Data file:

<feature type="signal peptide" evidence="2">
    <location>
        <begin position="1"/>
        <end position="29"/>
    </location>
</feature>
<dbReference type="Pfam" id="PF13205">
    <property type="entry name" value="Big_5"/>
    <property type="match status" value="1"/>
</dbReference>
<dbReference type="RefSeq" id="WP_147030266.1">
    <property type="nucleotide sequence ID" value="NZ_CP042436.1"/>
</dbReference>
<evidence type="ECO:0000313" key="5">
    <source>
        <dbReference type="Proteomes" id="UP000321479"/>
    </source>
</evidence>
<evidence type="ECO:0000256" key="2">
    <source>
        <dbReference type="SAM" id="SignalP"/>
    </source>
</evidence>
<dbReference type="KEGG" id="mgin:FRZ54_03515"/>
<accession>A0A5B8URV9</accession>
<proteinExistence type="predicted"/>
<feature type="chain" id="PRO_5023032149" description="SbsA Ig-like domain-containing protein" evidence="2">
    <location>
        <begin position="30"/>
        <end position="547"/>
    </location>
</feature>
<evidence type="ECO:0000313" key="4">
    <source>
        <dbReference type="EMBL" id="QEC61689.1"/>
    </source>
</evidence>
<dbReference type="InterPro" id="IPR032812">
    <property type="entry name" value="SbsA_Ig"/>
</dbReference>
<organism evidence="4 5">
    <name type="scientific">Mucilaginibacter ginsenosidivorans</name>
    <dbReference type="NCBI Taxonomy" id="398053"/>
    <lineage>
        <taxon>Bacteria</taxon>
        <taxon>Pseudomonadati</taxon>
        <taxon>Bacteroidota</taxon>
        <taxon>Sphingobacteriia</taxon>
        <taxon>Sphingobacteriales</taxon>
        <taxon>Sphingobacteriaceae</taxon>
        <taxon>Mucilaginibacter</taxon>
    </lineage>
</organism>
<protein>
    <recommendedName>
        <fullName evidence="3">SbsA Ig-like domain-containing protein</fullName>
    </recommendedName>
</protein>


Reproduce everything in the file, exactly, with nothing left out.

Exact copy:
<feature type="signal peptide" evidence="2">
    <location>
        <begin position="1"/>
        <end position="29"/>
    </location>
</feature>
<dbReference type="Pfam" id="PF13205">
    <property type="entry name" value="Big_5"/>
    <property type="match status" value="1"/>
</dbReference>
<dbReference type="RefSeq" id="WP_147030266.1">
    <property type="nucleotide sequence ID" value="NZ_CP042436.1"/>
</dbReference>
<evidence type="ECO:0000313" key="5">
    <source>
        <dbReference type="Proteomes" id="UP000321479"/>
    </source>
</evidence>
<evidence type="ECO:0000256" key="2">
    <source>
        <dbReference type="SAM" id="SignalP"/>
    </source>
</evidence>
<dbReference type="KEGG" id="mgin:FRZ54_03515"/>
<accession>A0A5B8URV9</accession>
<proteinExistence type="predicted"/>
<feature type="chain" id="PRO_5023032149" description="SbsA Ig-like domain-containing protein" evidence="2">
    <location>
        <begin position="30"/>
        <end position="547"/>
    </location>
</feature>
<evidence type="ECO:0000313" key="4">
    <source>
        <dbReference type="EMBL" id="QEC61689.1"/>
    </source>
</evidence>
<dbReference type="InterPro" id="IPR032812">
    <property type="entry name" value="SbsA_Ig"/>
</dbReference>
<organism evidence="4 5">
    <name type="scientific">Mucilaginibacter ginsenosidivorans</name>
    <dbReference type="NCBI Taxonomy" id="398053"/>
    <lineage>
        <taxon>Bacteria</taxon>
        <taxon>Pseudomonadati</taxon>
        <taxon>Bacteroidota</taxon>
        <taxon>Sphingobacteriia</taxon>
        <taxon>Sphingobacteriales</taxon>
        <taxon>Sphingobacteriaceae</taxon>
        <taxon>Mucilaginibacter</taxon>
    </lineage>
</organism>
<protein>
    <recommendedName>
        <fullName evidence="3">SbsA Ig-like domain-containing protein</fullName>
    </recommendedName>
</protein>